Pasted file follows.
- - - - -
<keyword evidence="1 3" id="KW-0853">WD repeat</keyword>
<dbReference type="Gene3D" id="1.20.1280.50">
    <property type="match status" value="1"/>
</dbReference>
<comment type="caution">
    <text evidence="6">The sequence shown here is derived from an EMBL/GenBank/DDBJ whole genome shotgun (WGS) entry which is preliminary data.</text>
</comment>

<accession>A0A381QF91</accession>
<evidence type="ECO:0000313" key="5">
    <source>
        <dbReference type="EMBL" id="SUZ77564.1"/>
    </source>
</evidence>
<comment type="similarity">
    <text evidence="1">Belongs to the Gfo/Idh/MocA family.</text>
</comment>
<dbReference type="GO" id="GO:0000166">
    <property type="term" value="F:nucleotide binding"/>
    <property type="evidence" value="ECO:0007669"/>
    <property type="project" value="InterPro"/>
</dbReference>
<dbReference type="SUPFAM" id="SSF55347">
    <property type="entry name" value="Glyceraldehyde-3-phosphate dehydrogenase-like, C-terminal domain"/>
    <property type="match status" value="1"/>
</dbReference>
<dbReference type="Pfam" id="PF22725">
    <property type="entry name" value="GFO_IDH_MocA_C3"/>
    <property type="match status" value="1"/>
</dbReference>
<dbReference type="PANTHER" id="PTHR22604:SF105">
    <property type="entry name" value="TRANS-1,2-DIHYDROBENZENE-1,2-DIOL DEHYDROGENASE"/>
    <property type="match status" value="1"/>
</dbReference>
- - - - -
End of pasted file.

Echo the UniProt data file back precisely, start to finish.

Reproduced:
<keyword evidence="1 3" id="KW-0853">WD repeat</keyword>
<dbReference type="Gene3D" id="1.20.1280.50">
    <property type="match status" value="1"/>
</dbReference>
<comment type="caution">
    <text evidence="6">The sequence shown here is derived from an EMBL/GenBank/DDBJ whole genome shotgun (WGS) entry which is preliminary data.</text>
</comment>

<accession>A0A381QF91</accession>
<evidence type="ECO:0000313" key="5">
    <source>
        <dbReference type="EMBL" id="SUZ77564.1"/>
    </source>
</evidence>
<comment type="similarity">
    <text evidence="1">Belongs to the Gfo/Idh/MocA family.</text>
</comment>
<dbReference type="GO" id="GO:0000166">
    <property type="term" value="F:nucleotide binding"/>
    <property type="evidence" value="ECO:0007669"/>
    <property type="project" value="InterPro"/>
</dbReference>
<dbReference type="SUPFAM" id="SSF55347">
    <property type="entry name" value="Glyceraldehyde-3-phosphate dehydrogenase-like, C-terminal domain"/>
    <property type="match status" value="1"/>
</dbReference>
<dbReference type="Pfam" id="PF22725">
    <property type="entry name" value="GFO_IDH_MocA_C3"/>
    <property type="match status" value="1"/>
</dbReference>
<dbReference type="PANTHER" id="PTHR22604:SF105">
    <property type="entry name" value="TRANS-1,2-DIHYDROBENZENE-1,2-DIOL DEHYDROGENASE"/>
    <property type="match status" value="1"/>
</dbReference>